Possibly his most controversial joke was my favourite one: “Love that dress… It takes a lot of balls to wear a dress like that.”

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Such a perfect double-entendre – and even kind of a compliment. People got all snarky because the dress was worn by Dana Perry, who had just won for the documentary short “Crisis Hotline: Veterans Press 1,” and dedicated the Oscar to her son who had died of suicide.

But let me be frank here. The Oscar movies this year, and the ceremony too, were full of the brutal pain of real people – suicide, PTSD, Alzheimer’s, racism, addiction, ALS, bereavement, depression, you name it. As a devoted parent, Neil has undoubtedly thought about how painful it would be to lose a child. I’m certain he weighed his quip before making it. Furthermore, if a host’s job is not to lighten the mood, then what is it? There’s supposed to be laughter and happiness on Oscar night. (I mean, she’d just WON an Academy Award.) And as humans, we need to mix humour with our grief, or we’ll never make it through life. It was not a nasty joke. Folks need to lighten up a bit. (For the record, Dana Perry herself is reported to have laughed at the comment.)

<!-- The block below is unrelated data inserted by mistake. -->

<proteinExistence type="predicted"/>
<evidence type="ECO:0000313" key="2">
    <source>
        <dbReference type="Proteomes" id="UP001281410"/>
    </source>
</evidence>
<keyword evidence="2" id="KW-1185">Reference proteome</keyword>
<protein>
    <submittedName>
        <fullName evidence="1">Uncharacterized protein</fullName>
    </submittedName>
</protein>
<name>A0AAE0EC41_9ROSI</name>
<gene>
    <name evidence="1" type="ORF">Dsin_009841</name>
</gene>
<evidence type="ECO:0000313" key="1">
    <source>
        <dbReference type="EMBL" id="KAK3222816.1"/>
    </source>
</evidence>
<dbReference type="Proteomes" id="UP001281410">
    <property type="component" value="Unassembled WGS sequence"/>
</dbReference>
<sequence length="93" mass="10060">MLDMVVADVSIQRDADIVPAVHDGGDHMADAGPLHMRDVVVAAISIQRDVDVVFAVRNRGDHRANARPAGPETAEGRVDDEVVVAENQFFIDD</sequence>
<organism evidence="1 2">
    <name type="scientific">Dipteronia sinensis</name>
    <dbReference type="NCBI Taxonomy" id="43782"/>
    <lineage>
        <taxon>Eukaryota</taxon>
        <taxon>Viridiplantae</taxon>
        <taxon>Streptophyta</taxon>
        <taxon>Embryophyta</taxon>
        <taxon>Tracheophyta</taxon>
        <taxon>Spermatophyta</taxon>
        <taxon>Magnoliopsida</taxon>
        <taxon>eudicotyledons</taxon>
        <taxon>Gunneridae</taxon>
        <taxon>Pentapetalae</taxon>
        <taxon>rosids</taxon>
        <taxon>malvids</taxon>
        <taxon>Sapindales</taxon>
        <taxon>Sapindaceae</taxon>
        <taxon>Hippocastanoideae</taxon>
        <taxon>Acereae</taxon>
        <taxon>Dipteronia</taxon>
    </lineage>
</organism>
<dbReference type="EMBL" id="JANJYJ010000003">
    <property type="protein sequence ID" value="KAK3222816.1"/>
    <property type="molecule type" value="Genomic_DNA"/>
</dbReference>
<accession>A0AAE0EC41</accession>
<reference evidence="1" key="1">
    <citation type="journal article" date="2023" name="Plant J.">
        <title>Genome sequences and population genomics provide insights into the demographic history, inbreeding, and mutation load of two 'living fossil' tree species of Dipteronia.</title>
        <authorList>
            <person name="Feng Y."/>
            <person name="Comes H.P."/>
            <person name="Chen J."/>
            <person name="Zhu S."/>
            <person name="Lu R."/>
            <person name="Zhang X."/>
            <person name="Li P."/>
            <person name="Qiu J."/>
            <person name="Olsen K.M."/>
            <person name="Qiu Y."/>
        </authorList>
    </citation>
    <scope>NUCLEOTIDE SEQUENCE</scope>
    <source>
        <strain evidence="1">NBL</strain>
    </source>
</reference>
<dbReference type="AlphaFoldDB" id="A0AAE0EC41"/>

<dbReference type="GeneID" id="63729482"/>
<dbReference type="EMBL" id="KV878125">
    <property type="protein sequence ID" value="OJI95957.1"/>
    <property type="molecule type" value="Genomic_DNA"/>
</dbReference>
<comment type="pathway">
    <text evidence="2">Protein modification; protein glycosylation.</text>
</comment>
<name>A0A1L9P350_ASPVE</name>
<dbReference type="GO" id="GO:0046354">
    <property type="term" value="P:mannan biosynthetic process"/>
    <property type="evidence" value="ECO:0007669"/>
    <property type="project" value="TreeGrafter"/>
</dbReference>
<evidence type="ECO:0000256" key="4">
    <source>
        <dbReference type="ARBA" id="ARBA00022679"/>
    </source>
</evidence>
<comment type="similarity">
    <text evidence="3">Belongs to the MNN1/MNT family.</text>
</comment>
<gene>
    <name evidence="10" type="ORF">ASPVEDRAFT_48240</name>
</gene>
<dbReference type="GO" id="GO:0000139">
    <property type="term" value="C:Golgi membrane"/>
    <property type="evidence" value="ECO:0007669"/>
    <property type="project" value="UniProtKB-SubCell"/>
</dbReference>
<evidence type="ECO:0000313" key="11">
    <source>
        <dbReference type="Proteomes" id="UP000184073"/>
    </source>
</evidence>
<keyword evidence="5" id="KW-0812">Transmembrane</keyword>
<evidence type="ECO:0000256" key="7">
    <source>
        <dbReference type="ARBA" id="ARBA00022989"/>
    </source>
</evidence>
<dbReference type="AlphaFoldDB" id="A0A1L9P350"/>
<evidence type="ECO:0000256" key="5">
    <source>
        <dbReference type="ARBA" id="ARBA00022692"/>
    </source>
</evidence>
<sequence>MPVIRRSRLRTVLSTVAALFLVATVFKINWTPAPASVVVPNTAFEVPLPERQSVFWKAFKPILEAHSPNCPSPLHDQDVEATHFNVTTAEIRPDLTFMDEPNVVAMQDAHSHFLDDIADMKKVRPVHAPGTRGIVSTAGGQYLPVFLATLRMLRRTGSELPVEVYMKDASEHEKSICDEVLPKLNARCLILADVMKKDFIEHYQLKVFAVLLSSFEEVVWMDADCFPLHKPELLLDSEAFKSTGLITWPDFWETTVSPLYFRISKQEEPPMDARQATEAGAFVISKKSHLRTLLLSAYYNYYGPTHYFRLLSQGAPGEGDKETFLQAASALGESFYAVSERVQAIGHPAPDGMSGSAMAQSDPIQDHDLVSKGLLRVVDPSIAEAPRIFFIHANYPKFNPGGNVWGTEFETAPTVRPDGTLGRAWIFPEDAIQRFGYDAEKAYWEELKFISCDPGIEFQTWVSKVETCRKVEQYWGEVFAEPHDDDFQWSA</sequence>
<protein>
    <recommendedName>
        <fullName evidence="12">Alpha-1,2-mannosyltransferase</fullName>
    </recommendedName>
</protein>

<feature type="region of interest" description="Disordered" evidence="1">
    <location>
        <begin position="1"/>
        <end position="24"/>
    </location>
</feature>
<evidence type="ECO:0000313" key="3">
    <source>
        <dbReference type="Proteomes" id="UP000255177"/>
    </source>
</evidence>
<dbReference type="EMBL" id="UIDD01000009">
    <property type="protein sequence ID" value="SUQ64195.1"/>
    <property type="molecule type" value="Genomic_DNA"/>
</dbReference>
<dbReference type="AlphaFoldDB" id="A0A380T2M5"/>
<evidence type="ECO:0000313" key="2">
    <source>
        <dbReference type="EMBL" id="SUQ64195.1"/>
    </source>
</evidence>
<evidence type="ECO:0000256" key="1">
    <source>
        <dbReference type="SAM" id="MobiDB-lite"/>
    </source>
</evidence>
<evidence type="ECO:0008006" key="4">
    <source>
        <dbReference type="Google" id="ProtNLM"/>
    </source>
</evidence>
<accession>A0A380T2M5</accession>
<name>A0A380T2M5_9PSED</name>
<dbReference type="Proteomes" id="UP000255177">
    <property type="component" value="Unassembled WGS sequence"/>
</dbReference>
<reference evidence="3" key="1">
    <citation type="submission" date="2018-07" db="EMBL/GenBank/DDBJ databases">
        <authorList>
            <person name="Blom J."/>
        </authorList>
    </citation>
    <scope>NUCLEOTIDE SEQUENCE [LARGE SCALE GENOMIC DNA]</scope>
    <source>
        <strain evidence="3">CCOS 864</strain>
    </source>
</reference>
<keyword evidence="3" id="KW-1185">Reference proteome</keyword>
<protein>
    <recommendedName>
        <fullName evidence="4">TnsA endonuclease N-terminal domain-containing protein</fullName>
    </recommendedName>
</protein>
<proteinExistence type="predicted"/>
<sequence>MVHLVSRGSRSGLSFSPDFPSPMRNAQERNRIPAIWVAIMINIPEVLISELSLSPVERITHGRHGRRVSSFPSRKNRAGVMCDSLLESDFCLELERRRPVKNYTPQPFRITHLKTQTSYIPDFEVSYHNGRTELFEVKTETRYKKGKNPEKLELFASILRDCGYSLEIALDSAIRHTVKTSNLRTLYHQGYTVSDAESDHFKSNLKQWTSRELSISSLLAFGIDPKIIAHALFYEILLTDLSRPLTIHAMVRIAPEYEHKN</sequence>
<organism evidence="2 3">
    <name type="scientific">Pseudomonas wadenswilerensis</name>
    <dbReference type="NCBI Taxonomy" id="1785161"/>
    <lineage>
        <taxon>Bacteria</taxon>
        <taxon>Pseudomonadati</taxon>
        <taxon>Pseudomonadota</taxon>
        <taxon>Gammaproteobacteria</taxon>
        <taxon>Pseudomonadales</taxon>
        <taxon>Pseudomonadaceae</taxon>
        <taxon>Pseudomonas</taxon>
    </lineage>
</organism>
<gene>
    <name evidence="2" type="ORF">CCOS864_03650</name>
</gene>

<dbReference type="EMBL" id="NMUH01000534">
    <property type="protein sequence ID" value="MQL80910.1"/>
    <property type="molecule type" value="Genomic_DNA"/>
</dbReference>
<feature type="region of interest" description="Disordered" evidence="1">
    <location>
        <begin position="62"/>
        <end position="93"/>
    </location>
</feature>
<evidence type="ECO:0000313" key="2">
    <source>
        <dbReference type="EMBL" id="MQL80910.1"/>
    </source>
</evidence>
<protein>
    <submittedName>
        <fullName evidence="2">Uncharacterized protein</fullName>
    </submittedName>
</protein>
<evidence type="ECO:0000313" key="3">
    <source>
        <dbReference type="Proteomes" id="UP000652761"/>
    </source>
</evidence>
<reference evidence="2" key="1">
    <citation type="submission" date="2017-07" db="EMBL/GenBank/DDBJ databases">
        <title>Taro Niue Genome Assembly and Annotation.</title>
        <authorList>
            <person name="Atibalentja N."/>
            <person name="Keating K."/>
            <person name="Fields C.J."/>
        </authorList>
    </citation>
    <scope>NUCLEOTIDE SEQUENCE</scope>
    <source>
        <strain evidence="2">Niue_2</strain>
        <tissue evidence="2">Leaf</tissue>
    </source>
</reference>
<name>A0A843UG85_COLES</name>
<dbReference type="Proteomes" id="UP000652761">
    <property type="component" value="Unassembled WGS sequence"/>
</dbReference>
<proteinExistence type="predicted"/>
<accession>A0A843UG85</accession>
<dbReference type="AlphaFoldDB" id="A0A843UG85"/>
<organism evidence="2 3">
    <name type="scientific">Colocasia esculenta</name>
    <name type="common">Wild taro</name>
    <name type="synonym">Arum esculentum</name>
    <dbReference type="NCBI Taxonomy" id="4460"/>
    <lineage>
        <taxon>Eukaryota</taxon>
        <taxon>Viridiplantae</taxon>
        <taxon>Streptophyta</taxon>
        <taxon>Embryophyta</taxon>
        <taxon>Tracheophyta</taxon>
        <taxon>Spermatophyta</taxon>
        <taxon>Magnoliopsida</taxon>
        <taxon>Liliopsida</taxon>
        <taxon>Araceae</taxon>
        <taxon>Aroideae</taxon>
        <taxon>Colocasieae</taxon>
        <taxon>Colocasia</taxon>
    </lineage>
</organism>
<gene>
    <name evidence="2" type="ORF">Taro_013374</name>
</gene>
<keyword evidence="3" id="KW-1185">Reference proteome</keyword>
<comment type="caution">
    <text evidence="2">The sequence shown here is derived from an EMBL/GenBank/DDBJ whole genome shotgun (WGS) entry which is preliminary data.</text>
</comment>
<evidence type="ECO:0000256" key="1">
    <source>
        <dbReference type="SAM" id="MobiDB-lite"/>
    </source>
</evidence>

Finally, let me state that anyone who says the opening number wasn’t awesome is just being a curmudgeon. It had the sparkling rhymes, the choreography, the cameos by two of my favourite performers (Anna Kendrick and Jack Black).

The song included some criticism of Hollywood’s excesses and vices, but also the awe and appreciation to temper it. Some say Neil’s enthusiasm on the theme of “Moving Pictures” was insincere. I feel confident in saying that it wasn’t. If there’s one thing I now know about NPH – that I perhaps wasn’t expecting – it’s that he is full of wonder. He is not a jaded, spoiled star. Wonderment pops up over and over in his book, along with grit and zest and friendship and love.

To sum up, it’s a good read, and it made the Oscars more fun to watch.

{Hey, Neil, my boon companion, if you’re reading this, I’m ready with my code word. Let’s go get a taco. We can even bring the kids.}